The cost of business interruption insurance, which may include labor strike insurance coverage, varies based on factors like operating costs, industry and coverage limits. On average, you can expect to pay $500 to $1,500 per year.[5]

Key variables affecting the price include the scope of coverage needed, industry risks and location. Higher revenue businesses and those in riskier industries will generally pay more.

Do Employees Lose Insurance if They’re on Strike?

Striking employees may find themselves able to maintain health insurance coverage through the Consolidated Omnibus Budget Reconciliation Act (COBRA). COBRA is a federal law guaranteeing temporary healthcare for workers after they've left their jobs for up to 18 months.[6]

Effective July 1, 2023, California's Assembly Bill 2530 allows striking employees to acquire health insurance through Covered California, covering premiums for workers who earn just above the Medicaid eligibility level.[7] This new law was passed in response to union/employer disputes where health insurance for striking workers was at risk.

However, alternative coverage may cost more than the employee's regular employer-sponsored plan. According to the Kaiser Family Foundation, about 159 million Americans rely on employer-sponsored health insurance, with employers typically covering the majority of the costs.[8] The average employer and worker contributions for health insurance are 83% and 17% for single coverage and 73% and 27% for family coverage, respectively.

How Do I Get Strike Insurance for My Business?

When searching for employee strike insurance for a new business or established business, it's advisable to gather quotes from at least three to five different providers. These companies will ask for various details about your enterprise, like your operating expenses, the field you're in and your earnings. However, sharing this data with each provider can become time-consuming.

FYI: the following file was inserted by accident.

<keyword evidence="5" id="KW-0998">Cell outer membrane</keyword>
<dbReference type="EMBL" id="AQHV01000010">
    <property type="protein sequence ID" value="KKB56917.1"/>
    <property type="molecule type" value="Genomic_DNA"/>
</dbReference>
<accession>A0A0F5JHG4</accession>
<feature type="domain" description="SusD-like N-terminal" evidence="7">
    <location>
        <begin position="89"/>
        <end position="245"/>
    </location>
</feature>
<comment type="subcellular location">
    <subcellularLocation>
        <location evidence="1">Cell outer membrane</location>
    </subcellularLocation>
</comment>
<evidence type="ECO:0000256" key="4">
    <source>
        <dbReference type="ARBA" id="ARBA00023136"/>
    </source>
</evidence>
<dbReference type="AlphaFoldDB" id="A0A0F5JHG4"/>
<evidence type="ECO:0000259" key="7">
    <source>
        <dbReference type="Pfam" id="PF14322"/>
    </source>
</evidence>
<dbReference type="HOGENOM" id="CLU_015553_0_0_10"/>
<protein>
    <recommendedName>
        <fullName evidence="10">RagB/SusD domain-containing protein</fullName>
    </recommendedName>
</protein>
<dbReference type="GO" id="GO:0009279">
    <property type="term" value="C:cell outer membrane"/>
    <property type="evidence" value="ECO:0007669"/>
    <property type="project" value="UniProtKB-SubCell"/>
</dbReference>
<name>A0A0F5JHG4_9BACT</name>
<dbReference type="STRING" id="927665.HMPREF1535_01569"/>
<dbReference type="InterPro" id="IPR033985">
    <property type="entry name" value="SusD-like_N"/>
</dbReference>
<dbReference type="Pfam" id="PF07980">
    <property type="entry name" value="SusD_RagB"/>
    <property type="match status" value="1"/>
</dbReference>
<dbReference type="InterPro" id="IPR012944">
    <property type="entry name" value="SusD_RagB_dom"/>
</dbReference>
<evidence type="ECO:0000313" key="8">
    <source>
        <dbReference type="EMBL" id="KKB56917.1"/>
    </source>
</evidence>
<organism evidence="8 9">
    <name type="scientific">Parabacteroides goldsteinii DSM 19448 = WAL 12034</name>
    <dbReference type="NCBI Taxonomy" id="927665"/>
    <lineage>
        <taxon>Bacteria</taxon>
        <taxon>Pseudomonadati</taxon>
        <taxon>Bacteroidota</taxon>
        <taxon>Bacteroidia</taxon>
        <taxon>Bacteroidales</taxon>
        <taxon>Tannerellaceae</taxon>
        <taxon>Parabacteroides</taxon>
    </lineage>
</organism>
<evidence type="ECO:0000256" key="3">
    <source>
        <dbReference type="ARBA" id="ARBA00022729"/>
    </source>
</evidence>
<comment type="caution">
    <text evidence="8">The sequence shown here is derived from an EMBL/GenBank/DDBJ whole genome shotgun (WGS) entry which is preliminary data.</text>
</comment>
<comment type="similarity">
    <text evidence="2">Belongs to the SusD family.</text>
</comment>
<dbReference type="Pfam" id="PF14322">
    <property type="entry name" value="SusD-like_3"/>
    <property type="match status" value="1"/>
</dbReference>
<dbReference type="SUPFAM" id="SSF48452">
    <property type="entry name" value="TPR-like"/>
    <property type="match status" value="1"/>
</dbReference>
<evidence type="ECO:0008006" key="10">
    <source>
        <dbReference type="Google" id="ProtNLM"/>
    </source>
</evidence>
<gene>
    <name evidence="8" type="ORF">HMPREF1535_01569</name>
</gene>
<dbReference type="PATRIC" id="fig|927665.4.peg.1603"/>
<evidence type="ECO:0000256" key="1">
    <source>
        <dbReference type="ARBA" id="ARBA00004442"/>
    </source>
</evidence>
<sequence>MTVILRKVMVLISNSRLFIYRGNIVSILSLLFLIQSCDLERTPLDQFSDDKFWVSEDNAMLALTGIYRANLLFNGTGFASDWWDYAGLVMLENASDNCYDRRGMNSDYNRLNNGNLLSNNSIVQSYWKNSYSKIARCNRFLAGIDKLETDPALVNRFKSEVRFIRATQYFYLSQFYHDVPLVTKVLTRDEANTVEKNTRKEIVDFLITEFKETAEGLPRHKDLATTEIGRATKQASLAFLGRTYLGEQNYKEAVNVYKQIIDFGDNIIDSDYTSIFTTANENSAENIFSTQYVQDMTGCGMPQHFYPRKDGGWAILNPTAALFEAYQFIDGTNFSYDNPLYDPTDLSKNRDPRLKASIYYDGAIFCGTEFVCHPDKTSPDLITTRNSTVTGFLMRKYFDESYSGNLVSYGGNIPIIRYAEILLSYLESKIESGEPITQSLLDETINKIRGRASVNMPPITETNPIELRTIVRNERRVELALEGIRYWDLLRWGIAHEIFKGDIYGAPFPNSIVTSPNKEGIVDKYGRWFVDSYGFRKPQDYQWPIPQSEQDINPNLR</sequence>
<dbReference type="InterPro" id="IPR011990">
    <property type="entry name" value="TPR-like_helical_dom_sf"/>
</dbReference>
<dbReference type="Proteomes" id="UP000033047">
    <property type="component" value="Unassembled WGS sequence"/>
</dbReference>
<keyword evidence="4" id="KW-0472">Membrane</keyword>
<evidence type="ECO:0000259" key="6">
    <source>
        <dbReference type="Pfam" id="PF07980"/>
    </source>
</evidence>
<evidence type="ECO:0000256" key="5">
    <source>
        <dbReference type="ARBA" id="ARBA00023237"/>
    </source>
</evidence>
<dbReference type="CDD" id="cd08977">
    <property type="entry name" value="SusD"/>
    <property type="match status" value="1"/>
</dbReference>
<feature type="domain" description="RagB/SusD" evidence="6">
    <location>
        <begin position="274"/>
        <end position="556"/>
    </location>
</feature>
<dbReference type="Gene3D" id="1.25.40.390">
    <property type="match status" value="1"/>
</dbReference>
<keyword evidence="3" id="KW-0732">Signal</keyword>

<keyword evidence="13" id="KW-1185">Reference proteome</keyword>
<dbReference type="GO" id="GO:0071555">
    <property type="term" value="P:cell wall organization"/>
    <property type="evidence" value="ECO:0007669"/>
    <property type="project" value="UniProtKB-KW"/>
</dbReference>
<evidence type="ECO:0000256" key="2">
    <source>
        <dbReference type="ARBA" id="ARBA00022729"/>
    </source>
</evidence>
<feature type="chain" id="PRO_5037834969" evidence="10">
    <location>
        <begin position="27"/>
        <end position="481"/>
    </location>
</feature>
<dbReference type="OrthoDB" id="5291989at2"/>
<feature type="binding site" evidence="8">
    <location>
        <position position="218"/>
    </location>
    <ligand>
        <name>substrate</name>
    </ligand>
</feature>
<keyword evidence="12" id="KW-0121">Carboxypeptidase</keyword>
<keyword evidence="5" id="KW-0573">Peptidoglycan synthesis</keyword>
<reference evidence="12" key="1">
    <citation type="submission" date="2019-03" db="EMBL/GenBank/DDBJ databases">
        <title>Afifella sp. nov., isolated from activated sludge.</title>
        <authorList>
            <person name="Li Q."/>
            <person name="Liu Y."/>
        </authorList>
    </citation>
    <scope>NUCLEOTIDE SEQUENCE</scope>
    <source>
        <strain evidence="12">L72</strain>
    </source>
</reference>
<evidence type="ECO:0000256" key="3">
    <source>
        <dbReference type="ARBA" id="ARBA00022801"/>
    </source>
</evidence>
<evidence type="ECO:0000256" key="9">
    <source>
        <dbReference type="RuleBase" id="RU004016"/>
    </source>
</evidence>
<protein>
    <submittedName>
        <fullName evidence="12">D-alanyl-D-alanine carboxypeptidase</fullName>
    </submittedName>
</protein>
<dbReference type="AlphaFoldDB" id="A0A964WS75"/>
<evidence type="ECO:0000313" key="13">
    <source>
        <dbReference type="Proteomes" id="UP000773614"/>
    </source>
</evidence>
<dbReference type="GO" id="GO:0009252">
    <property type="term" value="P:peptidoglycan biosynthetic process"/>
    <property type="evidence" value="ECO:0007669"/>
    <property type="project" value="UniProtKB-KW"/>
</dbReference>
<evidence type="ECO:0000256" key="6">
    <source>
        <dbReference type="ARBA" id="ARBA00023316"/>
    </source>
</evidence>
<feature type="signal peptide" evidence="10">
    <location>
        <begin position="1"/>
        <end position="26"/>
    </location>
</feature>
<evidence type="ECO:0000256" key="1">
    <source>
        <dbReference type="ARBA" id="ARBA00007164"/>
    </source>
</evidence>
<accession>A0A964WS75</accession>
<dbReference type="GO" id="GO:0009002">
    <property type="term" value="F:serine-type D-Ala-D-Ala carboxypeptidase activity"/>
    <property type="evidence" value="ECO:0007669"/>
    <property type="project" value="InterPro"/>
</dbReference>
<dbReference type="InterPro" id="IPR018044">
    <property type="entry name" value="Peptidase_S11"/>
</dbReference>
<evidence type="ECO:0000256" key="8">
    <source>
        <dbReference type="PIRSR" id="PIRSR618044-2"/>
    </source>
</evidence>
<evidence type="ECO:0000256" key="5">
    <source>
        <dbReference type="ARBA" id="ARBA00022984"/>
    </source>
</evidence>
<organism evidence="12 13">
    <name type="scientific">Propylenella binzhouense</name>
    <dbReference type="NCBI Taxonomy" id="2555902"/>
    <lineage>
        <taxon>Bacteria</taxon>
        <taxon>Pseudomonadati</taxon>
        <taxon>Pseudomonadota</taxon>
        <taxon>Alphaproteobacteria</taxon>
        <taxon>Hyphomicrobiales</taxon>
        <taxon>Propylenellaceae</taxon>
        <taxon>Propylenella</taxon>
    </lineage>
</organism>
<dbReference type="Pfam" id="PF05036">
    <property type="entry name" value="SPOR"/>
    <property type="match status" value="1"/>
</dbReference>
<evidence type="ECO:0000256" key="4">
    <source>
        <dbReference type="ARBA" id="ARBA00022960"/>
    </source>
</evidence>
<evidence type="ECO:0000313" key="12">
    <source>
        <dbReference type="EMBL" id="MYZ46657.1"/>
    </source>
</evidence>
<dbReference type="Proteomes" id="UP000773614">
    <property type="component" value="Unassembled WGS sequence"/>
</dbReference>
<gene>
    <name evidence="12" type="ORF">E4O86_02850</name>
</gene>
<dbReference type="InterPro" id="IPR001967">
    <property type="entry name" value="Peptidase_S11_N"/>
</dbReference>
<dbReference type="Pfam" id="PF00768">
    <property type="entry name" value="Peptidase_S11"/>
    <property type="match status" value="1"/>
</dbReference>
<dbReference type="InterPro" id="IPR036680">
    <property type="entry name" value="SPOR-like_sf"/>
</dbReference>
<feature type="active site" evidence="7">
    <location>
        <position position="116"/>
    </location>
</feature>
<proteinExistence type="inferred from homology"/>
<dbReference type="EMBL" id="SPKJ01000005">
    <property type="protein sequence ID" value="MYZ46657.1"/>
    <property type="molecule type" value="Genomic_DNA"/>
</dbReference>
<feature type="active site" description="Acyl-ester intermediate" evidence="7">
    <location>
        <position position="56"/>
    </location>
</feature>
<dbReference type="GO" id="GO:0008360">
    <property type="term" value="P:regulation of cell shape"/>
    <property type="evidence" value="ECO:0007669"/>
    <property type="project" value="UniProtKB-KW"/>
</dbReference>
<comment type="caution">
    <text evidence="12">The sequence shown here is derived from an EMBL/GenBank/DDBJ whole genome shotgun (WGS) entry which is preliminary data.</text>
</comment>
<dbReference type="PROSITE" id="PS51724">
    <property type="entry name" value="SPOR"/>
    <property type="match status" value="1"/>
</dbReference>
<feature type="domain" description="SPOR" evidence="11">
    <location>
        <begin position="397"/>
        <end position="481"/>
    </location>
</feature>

Luckily, platforms like SmartFinancial can simplify this task for you. Complete a single questionnaire about your insurance needs and budget and you can find a tailored commercial insurance plan in a matter of minutes. To get your complimentary insurance quote, just input your zip code below.

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Are strikes considered business interruptions?

Stikes can be considered business interruptions and may be covered under a business interruption policy so long as strikes are not listed as an exclusion.

Does business catastrophe insurance cover labor strikes?

Business catastrophe insurance is a broad term that can refer to umbrella liability insurance or business property coverage that protects against the financial fallouts surrounding severe weather events. In either case, strikes are not covered.

What type of business insurance covers labor strikes?

Labor strikes may be covered in a commercial insurance policy known as business interruption insurance or business income insurance. You can get this coverage through a bundled plan known as a business owners policy as well.


  1. U.S. Bureau of Labor Statistics. “Work Stoppages Summary.” Accessed September 15, 2023.
  2. Reuters. “Hollywood Actors To Strike at Midnight, Join Writers on Picket Lines.” Accessed September 15, 2023.
  3. The Wrap. “Sag-Aftra Lays Out Strike Rules: No Shoots, No Press, No Social Media Promos.” Accessed September 15, 2023.
  4. Cavallo & Signoriello Insurance Agency. “What Is Business Interruption Insurance and What Does It Cover?” Accessed September 15, 2023.
  5. AdvisorSmith. “Small Business Insurance Costs.” Accessed September 15, 2023.
  6. Centers for Medicare & Medicaid Services. “Cobra Continuation Coverage.” Accessed September 15, 2023.
  7. California Legislative Information. “AB-2530 California Health Benefit Exchange: Financial Assistance.” Accessed September 15, 2023.
  8. Kaiser Family Foundation. “2022 Employer Health Benefits Survey.” Accessed September 15, 2023.